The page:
The Irvine City Council is scheduled to vote tonight on the Irvine Business Complex vision plan, which would see the cap on residential units at the potential mixed-use development go from 9,000 to 15,000, with the potential to add another 2,000 because of the state’s housing density bonus law.
The vision plan has, in the past, come under scrutiny by Irvine Unified School District officials and the Orange County Airport Land Use Commission for potentially overcrowding Irvine schools and putting up buildings that could interfere with airplane flight paths.
The potential development also drew lawsuits from two of Irvine’s neighbors, Newport Beach and Tustin. The two cities feared overflow traffic from the development could impact streets in their cities.
At least some of those hurdles have been cleared. Newport Beach dropped its lawsuit after receiving a $3.6 million settlement, and the Airport Land Use Commission reversed earlier opposition after a reduction in the height of some buildings.
And Mayor Sukhee Kang said he would make an announcement tonight regarding the fight with Tustin.
Kang expressed optimism about tonight’s possible approval of the plan.
“Hopefully, this will set a significant milestone in developing a true mixed-use corridor in IBC,” Kang said.
Whether Irvine Unified School District leaders are still worried about an infusion of students is unclear. I’ve put in a call to the school district to find out.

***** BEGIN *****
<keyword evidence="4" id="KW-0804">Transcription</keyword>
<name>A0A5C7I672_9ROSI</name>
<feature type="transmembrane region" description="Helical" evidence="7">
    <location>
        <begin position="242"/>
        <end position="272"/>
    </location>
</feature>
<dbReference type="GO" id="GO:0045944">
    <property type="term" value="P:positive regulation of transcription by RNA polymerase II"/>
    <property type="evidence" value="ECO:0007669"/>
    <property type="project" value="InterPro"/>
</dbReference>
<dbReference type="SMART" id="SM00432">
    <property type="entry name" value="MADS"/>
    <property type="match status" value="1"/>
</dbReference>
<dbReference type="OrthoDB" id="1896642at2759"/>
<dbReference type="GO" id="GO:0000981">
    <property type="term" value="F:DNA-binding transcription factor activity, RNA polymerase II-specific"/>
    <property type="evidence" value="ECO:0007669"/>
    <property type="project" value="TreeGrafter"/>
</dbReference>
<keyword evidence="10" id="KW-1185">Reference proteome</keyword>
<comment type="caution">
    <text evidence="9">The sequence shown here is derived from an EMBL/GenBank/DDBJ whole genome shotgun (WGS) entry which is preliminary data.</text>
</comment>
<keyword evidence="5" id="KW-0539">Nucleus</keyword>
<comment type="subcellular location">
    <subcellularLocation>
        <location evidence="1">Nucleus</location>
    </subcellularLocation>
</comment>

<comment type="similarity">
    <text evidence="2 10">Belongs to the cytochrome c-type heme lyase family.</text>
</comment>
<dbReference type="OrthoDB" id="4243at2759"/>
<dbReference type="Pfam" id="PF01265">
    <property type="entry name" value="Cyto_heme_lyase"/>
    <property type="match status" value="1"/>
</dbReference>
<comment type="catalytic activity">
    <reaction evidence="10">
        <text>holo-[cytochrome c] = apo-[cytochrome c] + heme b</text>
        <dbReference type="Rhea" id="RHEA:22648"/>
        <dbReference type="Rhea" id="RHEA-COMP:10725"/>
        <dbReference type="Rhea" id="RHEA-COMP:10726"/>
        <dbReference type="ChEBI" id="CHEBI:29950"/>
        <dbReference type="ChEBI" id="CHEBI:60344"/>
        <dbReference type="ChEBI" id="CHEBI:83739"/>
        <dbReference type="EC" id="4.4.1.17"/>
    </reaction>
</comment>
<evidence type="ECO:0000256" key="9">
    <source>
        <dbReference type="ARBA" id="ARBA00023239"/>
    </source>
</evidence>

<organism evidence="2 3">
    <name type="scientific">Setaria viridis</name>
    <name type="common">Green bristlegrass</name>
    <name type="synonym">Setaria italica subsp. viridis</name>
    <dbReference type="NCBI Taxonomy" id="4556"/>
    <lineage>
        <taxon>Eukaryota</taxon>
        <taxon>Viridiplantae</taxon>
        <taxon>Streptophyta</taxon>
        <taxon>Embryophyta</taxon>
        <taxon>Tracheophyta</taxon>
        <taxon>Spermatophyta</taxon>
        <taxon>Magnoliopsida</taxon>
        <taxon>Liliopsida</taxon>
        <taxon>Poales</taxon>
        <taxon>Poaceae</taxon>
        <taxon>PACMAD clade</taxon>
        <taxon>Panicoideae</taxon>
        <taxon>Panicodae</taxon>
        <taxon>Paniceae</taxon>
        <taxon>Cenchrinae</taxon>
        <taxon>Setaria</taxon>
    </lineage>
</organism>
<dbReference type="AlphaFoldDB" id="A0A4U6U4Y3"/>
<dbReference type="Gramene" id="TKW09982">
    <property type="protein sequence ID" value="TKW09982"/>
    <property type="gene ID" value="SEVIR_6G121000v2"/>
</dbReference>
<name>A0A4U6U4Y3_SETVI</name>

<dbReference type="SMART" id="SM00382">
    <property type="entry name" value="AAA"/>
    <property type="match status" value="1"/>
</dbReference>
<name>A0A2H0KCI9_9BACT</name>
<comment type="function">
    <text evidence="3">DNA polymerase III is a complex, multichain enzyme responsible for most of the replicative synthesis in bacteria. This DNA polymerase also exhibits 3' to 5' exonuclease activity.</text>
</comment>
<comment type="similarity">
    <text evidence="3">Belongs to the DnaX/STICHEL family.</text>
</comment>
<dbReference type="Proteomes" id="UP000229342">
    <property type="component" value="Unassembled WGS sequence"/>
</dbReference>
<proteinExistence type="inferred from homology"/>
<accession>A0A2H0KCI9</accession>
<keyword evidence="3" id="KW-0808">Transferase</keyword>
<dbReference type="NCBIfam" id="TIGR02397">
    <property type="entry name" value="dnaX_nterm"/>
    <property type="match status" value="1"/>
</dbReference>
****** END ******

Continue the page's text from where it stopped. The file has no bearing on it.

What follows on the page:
Also on the agenda tonight are two ballot initiatives that Councilman Larry Agran proposed at the last council meeting.
The first would see the city provide continuing financial support to Irvine schools over the next three fiscal years. The commitment would include annual contributions of $500,000 to the Irvine Educational Partnership Fund and annual $1 million challenge grants to the Irvine Public Schools Foundation, according to a staff report.
The council will also vote on another ballot initiative Agran proposed called the Irvine Sustainable Community initiative. Essentially, the initiative would ask voters the following question: “Shall an ordinance be adopted by the city of Irvine to ratify and implement policies in support of renewable energy and environmental programs for a sustainable community?”
At the last council meeting, Councilman Steven Choi expressed suspicion of Agran’s motives for the initiatives, saying he would only support them if Agran didn’t use them as a vehicle to get himself re-elected in November.
He brought up the 2008 “Irvine Community News and Views” slate mailer and indicated that Agran might be setting the stage for another round of that kind of slate mail.
“To me, this is nothing but an attempt to use that measure as a vehicle to fund his campaign,” Choi said.
We’ll let you know what happens tonight.
— ADAM ELMAHREK
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